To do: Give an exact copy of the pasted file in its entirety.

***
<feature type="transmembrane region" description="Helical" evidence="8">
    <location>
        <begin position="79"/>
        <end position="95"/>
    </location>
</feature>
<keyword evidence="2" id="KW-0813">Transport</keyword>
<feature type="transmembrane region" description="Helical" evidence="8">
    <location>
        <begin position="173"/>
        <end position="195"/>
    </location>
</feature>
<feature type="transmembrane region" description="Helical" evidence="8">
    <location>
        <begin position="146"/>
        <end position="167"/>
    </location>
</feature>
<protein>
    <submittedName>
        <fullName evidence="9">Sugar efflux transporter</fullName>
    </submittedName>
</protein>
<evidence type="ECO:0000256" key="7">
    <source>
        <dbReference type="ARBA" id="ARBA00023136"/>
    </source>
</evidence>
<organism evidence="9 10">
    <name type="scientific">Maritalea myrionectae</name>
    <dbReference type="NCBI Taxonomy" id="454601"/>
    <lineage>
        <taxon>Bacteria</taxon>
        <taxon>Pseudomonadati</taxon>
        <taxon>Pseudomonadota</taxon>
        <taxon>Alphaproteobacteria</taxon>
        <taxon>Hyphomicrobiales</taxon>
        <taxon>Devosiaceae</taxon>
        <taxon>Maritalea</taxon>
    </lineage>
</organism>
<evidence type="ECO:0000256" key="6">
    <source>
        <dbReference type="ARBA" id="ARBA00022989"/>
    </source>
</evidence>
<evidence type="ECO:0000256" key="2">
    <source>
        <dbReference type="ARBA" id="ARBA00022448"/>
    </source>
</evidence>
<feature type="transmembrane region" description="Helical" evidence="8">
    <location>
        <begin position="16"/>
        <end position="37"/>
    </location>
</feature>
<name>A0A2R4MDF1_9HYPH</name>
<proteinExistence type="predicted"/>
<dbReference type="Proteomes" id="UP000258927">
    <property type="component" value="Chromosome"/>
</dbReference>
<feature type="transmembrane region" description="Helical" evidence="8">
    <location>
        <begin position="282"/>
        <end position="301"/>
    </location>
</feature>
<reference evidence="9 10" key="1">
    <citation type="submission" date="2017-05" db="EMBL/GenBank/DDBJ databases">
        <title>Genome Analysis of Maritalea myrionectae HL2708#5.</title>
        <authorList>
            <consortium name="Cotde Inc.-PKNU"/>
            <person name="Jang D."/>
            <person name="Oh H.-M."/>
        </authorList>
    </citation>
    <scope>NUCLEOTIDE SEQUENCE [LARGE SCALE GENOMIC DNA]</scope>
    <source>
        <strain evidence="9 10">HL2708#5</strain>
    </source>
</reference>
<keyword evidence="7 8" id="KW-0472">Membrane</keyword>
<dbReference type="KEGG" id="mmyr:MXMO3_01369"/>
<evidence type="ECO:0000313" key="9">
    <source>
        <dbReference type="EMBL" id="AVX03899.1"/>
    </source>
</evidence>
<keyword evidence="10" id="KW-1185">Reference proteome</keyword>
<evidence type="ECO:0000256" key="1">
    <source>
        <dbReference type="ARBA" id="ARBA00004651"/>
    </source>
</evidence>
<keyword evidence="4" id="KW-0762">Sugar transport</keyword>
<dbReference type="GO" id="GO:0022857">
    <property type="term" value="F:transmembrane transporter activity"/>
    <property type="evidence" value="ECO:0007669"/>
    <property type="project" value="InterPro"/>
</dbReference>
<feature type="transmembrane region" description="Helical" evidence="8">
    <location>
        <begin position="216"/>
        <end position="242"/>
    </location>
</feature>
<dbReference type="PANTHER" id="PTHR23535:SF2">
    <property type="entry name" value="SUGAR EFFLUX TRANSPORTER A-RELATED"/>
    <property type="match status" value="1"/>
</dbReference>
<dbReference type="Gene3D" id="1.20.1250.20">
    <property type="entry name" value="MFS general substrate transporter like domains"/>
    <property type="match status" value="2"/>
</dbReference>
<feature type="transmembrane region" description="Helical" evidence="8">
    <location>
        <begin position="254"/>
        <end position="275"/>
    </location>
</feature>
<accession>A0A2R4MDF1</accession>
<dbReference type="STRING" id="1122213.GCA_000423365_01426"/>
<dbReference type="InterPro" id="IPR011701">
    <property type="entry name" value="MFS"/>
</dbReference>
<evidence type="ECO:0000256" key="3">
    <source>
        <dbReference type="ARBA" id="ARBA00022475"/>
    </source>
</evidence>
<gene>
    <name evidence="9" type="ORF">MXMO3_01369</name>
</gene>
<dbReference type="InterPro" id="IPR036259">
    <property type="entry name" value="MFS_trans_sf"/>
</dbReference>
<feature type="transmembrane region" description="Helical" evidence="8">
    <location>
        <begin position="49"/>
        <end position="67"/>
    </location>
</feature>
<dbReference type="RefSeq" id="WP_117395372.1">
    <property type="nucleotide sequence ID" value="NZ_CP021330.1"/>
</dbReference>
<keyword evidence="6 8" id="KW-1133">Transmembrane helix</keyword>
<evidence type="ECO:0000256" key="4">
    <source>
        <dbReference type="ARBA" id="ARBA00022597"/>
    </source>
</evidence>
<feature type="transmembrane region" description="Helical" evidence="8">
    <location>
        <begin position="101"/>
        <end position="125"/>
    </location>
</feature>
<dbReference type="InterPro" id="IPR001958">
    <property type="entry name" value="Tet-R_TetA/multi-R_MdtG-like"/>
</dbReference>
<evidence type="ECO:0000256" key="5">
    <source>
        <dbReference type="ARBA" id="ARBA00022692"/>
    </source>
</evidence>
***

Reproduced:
<feature type="transmembrane region" description="Helical" evidence="8">
    <location>
        <begin position="79"/>
        <end position="95"/>
    </location>
</feature>
<keyword evidence="2" id="KW-0813">Transport</keyword>
<feature type="transmembrane region" description="Helical" evidence="8">
    <location>
        <begin position="173"/>
        <end position="195"/>
    </location>
</feature>
<feature type="transmembrane region" description="Helical" evidence="8">
    <location>
        <begin position="146"/>
        <end position="167"/>
    </location>
</feature>
<protein>
    <submittedName>
        <fullName evidence="9">Sugar efflux transporter</fullName>
    </submittedName>
</protein>
<evidence type="ECO:0000256" key="7">
    <source>
        <dbReference type="ARBA" id="ARBA00023136"/>
    </source>
</evidence>
<organism evidence="9 10">
    <name type="scientific">Maritalea myrionectae</name>
    <dbReference type="NCBI Taxonomy" id="454601"/>
    <lineage>
        <taxon>Bacteria</taxon>
        <taxon>Pseudomonadati</taxon>
        <taxon>Pseudomonadota</taxon>
        <taxon>Alphaproteobacteria</taxon>
        <taxon>Hyphomicrobiales</taxon>
        <taxon>Devosiaceae</taxon>
        <taxon>Maritalea</taxon>
    </lineage>
</organism>
<evidence type="ECO:0000256" key="6">
    <source>
        <dbReference type="ARBA" id="ARBA00022989"/>
    </source>
</evidence>
<evidence type="ECO:0000256" key="2">
    <source>
        <dbReference type="ARBA" id="ARBA00022448"/>
    </source>
</evidence>
<feature type="transmembrane region" description="Helical" evidence="8">
    <location>
        <begin position="16"/>
        <end position="37"/>
    </location>
</feature>
<name>A0A2R4MDF1_9HYPH</name>
<proteinExistence type="predicted"/>
<dbReference type="Proteomes" id="UP000258927">
    <property type="component" value="Chromosome"/>
</dbReference>
<feature type="transmembrane region" description="Helical" evidence="8">
    <location>
        <begin position="282"/>
        <end position="301"/>
    </location>
</feature>
<reference evidence="9 10" key="1">
    <citation type="submission" date="2017-05" db="EMBL/GenBank/DDBJ databases">
        <title>Genome Analysis of Maritalea myrionectae HL2708#5.</title>
        <authorList>
            <consortium name="Cotde Inc.-PKNU"/>
            <person name="Jang D."/>
            <person name="Oh H.-M."/>
        </authorList>
    </citation>
    <scope>NUCLEOTIDE SEQUENCE [LARGE SCALE GENOMIC DNA]</scope>
    <source>
        <strain evidence="9 10">HL2708#5</strain>
    </source>
</reference>
<keyword evidence="7 8" id="KW-0472">Membrane</keyword>
<dbReference type="KEGG" id="mmyr:MXMO3_01369"/>
<evidence type="ECO:0000313" key="9">
    <source>
        <dbReference type="EMBL" id="AVX03899.1"/>
    </source>
</evidence>
<keyword evidence="10" id="KW-1185">Reference proteome</keyword>
<evidence type="ECO:0000256" key="1">
    <source>
        <dbReference type="ARBA" id="ARBA00004651"/>
    </source>
</evidence>
<keyword evidence="4" id="KW-0762">Sugar transport</keyword>
<dbReference type="GO" id="GO:0022857">
    <property type="term" value="F:transmembrane transporter activity"/>
    <property type="evidence" value="ECO:0007669"/>
    <property type="project" value="InterPro"/>
</dbReference>
<feature type="transmembrane region" description="Helical" evidence="8">
    <location>
        <begin position="216"/>
        <end position="242"/>
    </location>
</feature>
<dbReference type="PANTHER" id="PTHR23535:SF2">
    <property type="entry name" value="SUGAR EFFLUX TRANSPORTER A-RELATED"/>
    <property type="match status" value="1"/>
</dbReference>
<dbReference type="Gene3D" id="1.20.1250.20">
    <property type="entry name" value="MFS general substrate transporter like domains"/>
    <property type="match status" value="2"/>
</dbReference>
<feature type="transmembrane region" description="Helical" evidence="8">
    <location>
        <begin position="254"/>
        <end position="275"/>
    </location>
</feature>
<accession>A0A2R4MDF1</accession>
<dbReference type="STRING" id="1122213.GCA_000423365_01426"/>
<dbReference type="InterPro" id="IPR011701">
    <property type="entry name" value="MFS"/>
</dbReference>
<evidence type="ECO:0000256" key="3">
    <source>
        <dbReference type="ARBA" id="ARBA00022475"/>
    </source>
</evidence>
<gene>
    <name evidence="9" type="ORF">MXMO3_01369</name>
</gene>
<dbReference type="InterPro" id="IPR036259">
    <property type="entry name" value="MFS_trans_sf"/>
</dbReference>
<feature type="transmembrane region" description="Helical" evidence="8">
    <location>
        <begin position="49"/>
        <end position="67"/>
    </location>
</feature>
<dbReference type="RefSeq" id="WP_117395372.1">
    <property type="nucleotide sequence ID" value="NZ_CP021330.1"/>
</dbReference>
<keyword evidence="6 8" id="KW-1133">Transmembrane helix</keyword>
<evidence type="ECO:0000256" key="4">
    <source>
        <dbReference type="ARBA" id="ARBA00022597"/>
    </source>
</evidence>
<feature type="transmembrane region" description="Helical" evidence="8">
    <location>
        <begin position="101"/>
        <end position="125"/>
    </location>
</feature>
<dbReference type="InterPro" id="IPR001958">
    <property type="entry name" value="Tet-R_TetA/multi-R_MdtG-like"/>
</dbReference>
<evidence type="ECO:0000256" key="5">
    <source>
        <dbReference type="ARBA" id="ARBA00022692"/>
    </source>
</evidence>